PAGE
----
UNICEF Nepal Launches “Idea Studio” to Ignite Social Change

Jul 17, 2014

By Rabindra Giri

Kathmandu, Nepal, 16 July 2014 – UNICEF Nepal recently launched the “Idea Studio” in order to find creative solutions to existing problems for the children and women of Nepal.

As part of its mandate to use innovation and technology to create sustainable change, the Idea Studio is a National Competition which is open to all, with the ultimate objective of igniting social change and unlocking young potentials.

Conceived in partnership with the Kathmandu University School of Management and Childreach Nepal, this unique initiative, also involves the private sector and media.

Launched nationally with celebrity endorsements from all walks of life, including UNICEF Nepal’s own National Ambassador, Ani Choying Drolma, the Idea Studio invites all motivated Nepalese, particularly youth, to submit ideas that can help solve social and development issues in their communities.

Titled “From Idea to Industry”, the competition invites applicants to come up with creative ideas, in any field, that can be turned into a business or an enterprise.

“We want to encourage Nepalese to think out of the box and come up with innovative ideas that foster development and create entrepreneurship, particularly against the backdrop of so many youth migrating abroad every day,” said Ms. Hanaa Singer, Country Representative for UNICEF Nepal.

After all submissions have been made, the shortlisted innovative ideas will be selected for mentorship at the Kathmandu University School of Management (KUSOM) Idea Studio.

At the Idea Studio incubation lab, business leaders, and faculty and students of KUSOM, will work with the innovators to transform their raw ideas into viable business proposals.

After the incubation period, the groomed innovators will present their ideas to business leaders in a nationally televised reality show. Ideas that are selected will receive investment from business leaders and financial institutions.

“Entrepreneurship can change sceptics and turn hopes around and make profound changes in their societies and communities,” said Professor Subash KC of KUSOM.

ChildApp to harness technical prowess of youth

Closely linked with the Idea Studio, and something that will tap on innovative applications, a few days later, UNICEF Nepal organised the ChildApp Appathon. The appathon seeks to develop innovative web, phone, desktop and game applications that can solve common problems related to children’s issues.

Organised in collaboration with the Microsoft Innovation Center Nepal and Childreach Nepal, the event included 102 young developers, programmers and designers, grouped into 29 teams. These had been whittled down from the original 560 applicants.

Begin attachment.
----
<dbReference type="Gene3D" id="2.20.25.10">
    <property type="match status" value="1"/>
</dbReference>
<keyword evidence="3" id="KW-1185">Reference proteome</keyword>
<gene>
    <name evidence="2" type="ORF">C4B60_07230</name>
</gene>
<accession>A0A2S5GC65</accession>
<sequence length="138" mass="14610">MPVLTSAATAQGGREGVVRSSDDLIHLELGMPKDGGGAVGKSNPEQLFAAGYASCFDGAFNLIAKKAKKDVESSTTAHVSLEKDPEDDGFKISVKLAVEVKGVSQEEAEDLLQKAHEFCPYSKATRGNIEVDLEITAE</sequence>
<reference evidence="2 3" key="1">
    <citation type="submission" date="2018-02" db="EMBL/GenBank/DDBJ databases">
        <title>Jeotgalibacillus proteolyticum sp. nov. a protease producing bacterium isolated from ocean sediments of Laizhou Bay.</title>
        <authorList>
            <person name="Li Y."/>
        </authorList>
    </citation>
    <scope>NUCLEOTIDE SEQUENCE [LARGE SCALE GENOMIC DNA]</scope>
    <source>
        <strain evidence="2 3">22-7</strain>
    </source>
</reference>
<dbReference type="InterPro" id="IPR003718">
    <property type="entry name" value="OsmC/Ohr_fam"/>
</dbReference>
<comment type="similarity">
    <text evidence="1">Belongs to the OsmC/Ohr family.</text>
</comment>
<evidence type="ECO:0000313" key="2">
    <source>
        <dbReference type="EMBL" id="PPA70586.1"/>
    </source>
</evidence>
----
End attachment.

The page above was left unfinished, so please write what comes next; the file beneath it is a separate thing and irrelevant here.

These teams participated in a 60-hour app development process to prepare solution prototypes for the problems each group had selected.

Tackling topics as varied as water quality testing to teacher absenteeism, and immunisation to applications that aid pregnant women and mothers, the teams utilised their technological prowess to come up with winning ideas.

All the while, they were being coached by experts from banking, technology and child rights agencies who volunteered their time to mentor the teams.

“From what we witnessed today, I believe that the partnership between technology, innovation and aspiring talent, is the right platform to create new solutions to our old problems, and take ordinary Nepalese into the 21st century,” said Allen Bailochan Tuladhar, Country Director for Microsoft Innovation Center Nepal.

Ultimately, an application with bilingual and voice recognition capability that can test the safety of drinking water and displays the results, with location information on a map, was declared the winner of the ChildApp Appathon.

Conceived by engineering students Milan Karki and Darpan Pudasaini, the app won a cash prize of Nepali Rupees 100,000 (approximately US$1000). This app is noteworthy in a country where less than half of the population have access to clean drinking water.

“For us it was tackling one of the biggest problems facing most Nepalese, which is lack of access to safe drinking water. That is why we designed our application to be user friendly for everybody, even those that cannot read,” said Milan Karki, 22, one of the duo from the winning team.

The team that came second developed an application featuring virtual classrooms, and the third team developed an application that helped track information about birth registration and prenatal and postnatal care via telephone SMS service.

The top five teams will now participate in the Idea Studio mentorship programme at KUSOM and will receive training and investment to turn their winning ideas into winning enterprises.

“You are the agents of change this country has been waiting for, and you can propel Nepal into a hub for high-tech industry that will create decent jobs at home for the members of the new generations,” said Ms. Singer.

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